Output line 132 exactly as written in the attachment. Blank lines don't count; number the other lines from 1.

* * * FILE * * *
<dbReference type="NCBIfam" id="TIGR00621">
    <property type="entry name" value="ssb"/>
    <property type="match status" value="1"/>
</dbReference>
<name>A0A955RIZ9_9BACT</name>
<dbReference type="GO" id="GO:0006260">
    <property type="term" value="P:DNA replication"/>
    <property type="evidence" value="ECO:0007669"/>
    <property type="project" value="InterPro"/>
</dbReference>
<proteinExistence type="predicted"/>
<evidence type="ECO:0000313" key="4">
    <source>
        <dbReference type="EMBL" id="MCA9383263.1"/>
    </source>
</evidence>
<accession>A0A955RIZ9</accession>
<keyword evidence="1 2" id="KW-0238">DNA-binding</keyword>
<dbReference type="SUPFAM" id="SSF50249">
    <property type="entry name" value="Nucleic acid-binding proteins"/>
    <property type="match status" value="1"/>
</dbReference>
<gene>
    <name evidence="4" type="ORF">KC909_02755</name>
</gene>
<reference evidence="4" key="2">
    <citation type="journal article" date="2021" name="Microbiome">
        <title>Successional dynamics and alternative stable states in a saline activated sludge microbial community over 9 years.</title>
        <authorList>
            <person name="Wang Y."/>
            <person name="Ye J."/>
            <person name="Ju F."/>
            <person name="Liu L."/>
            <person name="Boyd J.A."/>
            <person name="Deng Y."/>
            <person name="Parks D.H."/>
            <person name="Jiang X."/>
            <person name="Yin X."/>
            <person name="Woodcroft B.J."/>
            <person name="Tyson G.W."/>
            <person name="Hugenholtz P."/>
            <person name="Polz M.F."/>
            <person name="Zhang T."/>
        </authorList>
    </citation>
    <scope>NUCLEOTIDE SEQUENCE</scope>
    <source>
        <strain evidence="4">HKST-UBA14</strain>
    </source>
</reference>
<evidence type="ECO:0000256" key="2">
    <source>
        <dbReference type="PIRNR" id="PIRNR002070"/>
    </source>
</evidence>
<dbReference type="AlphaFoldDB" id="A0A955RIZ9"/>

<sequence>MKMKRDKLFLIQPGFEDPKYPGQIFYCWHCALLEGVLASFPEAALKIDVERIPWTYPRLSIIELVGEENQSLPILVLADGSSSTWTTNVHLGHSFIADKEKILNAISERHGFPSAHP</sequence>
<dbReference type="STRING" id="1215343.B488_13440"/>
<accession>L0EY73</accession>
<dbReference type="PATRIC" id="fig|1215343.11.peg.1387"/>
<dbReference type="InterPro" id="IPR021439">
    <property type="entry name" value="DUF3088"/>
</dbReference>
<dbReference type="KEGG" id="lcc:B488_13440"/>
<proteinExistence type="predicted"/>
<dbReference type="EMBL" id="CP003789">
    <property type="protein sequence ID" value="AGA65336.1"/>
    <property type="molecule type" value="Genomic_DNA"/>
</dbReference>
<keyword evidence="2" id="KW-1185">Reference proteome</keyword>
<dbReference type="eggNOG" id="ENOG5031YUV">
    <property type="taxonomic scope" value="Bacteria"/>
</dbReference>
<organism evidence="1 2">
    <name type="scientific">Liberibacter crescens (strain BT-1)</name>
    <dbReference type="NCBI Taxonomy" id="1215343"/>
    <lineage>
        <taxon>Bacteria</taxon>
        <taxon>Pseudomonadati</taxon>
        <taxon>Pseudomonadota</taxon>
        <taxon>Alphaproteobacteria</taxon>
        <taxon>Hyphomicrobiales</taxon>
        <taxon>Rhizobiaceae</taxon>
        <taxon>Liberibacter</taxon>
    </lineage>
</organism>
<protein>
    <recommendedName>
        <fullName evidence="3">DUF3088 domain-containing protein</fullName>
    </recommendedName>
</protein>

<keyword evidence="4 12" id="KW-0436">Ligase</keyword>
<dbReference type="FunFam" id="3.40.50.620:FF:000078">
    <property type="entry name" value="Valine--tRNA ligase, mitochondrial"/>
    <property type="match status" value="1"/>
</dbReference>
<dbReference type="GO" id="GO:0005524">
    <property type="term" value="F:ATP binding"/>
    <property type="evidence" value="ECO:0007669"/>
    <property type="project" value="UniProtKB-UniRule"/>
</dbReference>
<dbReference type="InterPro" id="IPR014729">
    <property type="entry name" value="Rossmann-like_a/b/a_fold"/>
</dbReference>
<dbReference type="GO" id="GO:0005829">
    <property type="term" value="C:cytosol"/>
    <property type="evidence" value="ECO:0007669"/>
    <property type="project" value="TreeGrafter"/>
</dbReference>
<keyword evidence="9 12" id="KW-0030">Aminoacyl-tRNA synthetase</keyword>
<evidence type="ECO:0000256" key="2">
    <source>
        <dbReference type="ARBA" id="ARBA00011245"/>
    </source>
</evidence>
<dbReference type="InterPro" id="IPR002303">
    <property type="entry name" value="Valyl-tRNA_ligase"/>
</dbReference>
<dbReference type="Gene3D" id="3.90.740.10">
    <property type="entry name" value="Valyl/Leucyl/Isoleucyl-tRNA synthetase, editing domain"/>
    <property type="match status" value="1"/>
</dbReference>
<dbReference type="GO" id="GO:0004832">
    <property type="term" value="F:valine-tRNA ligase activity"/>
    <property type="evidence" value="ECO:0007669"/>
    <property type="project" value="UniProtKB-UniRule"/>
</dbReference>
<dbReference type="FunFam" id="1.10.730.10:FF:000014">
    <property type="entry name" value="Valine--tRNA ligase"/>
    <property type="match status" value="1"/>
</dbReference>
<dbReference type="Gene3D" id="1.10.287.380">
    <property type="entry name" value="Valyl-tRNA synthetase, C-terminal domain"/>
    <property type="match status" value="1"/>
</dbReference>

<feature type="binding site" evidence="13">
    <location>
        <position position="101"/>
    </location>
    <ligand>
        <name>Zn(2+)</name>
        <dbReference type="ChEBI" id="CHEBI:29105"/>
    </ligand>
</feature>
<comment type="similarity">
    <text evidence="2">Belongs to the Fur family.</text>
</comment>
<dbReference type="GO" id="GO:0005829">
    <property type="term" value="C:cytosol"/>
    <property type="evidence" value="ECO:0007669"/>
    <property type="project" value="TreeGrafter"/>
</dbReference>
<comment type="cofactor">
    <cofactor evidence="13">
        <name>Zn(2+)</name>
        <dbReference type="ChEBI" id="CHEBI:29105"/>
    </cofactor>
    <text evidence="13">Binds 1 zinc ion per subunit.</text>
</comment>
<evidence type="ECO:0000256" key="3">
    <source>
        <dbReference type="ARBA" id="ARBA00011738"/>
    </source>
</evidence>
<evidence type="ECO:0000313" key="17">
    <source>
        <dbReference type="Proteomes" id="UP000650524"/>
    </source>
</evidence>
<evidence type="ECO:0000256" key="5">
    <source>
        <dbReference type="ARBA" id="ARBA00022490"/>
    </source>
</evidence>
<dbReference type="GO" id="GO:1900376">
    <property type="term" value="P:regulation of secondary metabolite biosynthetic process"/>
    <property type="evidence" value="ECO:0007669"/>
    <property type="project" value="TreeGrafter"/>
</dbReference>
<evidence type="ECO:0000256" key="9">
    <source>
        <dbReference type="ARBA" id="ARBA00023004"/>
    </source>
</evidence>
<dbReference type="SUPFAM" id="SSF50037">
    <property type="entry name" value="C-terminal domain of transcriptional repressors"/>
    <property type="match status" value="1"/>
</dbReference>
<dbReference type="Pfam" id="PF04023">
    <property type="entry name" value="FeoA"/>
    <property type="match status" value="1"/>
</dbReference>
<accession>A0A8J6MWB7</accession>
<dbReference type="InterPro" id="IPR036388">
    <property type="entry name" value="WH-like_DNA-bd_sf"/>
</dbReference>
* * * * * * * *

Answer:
<dbReference type="Gene3D" id="1.10.287.380">